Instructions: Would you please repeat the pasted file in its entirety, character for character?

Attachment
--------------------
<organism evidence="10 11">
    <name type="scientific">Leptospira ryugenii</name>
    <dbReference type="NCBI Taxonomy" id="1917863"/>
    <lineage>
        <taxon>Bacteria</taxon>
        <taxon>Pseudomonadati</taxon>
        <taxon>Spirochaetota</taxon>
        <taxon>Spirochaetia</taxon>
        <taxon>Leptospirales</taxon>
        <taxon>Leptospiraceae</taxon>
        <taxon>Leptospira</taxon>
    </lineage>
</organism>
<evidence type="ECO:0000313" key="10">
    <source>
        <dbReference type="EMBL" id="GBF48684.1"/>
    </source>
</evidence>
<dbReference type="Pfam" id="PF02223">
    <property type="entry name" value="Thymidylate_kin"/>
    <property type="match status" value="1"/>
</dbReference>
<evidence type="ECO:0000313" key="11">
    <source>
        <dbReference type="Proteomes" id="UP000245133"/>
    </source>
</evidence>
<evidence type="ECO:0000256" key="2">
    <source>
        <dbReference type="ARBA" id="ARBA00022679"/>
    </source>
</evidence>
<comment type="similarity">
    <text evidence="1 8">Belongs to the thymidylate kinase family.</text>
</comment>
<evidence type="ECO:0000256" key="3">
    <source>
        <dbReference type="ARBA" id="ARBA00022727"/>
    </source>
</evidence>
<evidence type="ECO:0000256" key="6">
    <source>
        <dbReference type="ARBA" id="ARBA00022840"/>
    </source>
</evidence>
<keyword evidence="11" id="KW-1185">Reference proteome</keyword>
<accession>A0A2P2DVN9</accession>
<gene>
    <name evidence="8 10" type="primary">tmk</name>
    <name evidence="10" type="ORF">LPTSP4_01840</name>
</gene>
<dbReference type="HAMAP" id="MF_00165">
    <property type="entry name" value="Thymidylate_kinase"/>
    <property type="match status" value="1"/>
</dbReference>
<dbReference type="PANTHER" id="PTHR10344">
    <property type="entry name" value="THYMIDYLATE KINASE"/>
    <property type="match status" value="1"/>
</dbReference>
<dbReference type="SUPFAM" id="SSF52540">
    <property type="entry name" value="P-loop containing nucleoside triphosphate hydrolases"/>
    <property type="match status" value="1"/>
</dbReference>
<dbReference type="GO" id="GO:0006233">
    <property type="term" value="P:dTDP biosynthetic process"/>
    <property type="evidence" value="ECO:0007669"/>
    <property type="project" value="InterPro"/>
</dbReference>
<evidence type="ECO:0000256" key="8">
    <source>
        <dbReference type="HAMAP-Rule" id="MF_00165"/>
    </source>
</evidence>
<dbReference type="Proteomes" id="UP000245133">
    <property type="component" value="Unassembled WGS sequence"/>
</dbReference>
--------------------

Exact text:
<organism evidence="10 11">
    <name type="scientific">Leptospira ryugenii</name>
    <dbReference type="NCBI Taxonomy" id="1917863"/>
    <lineage>
        <taxon>Bacteria</taxon>
        <taxon>Pseudomonadati</taxon>
        <taxon>Spirochaetota</taxon>
        <taxon>Spirochaetia</taxon>
        <taxon>Leptospirales</taxon>
        <taxon>Leptospiraceae</taxon>
        <taxon>Leptospira</taxon>
    </lineage>
</organism>
<evidence type="ECO:0000313" key="10">
    <source>
        <dbReference type="EMBL" id="GBF48684.1"/>
    </source>
</evidence>
<dbReference type="Pfam" id="PF02223">
    <property type="entry name" value="Thymidylate_kin"/>
    <property type="match status" value="1"/>
</dbReference>
<evidence type="ECO:0000313" key="11">
    <source>
        <dbReference type="Proteomes" id="UP000245133"/>
    </source>
</evidence>
<evidence type="ECO:0000256" key="2">
    <source>
        <dbReference type="ARBA" id="ARBA00022679"/>
    </source>
</evidence>
<comment type="similarity">
    <text evidence="1 8">Belongs to the thymidylate kinase family.</text>
</comment>
<evidence type="ECO:0000256" key="3">
    <source>
        <dbReference type="ARBA" id="ARBA00022727"/>
    </source>
</evidence>
<evidence type="ECO:0000256" key="6">
    <source>
        <dbReference type="ARBA" id="ARBA00022840"/>
    </source>
</evidence>
<keyword evidence="11" id="KW-1185">Reference proteome</keyword>
<accession>A0A2P2DVN9</accession>
<gene>
    <name evidence="8 10" type="primary">tmk</name>
    <name evidence="10" type="ORF">LPTSP4_01840</name>
</gene>
<dbReference type="HAMAP" id="MF_00165">
    <property type="entry name" value="Thymidylate_kinase"/>
    <property type="match status" value="1"/>
</dbReference>
<dbReference type="PANTHER" id="PTHR10344">
    <property type="entry name" value="THYMIDYLATE KINASE"/>
    <property type="match status" value="1"/>
</dbReference>
<dbReference type="SUPFAM" id="SSF52540">
    <property type="entry name" value="P-loop containing nucleoside triphosphate hydrolases"/>
    <property type="match status" value="1"/>
</dbReference>
<dbReference type="GO" id="GO:0006233">
    <property type="term" value="P:dTDP biosynthetic process"/>
    <property type="evidence" value="ECO:0007669"/>
    <property type="project" value="InterPro"/>
</dbReference>
<evidence type="ECO:0000256" key="8">
    <source>
        <dbReference type="HAMAP-Rule" id="MF_00165"/>
    </source>
</evidence>
<dbReference type="Proteomes" id="UP000245133">
    <property type="component" value="Unassembled WGS sequence"/>
</dbReference>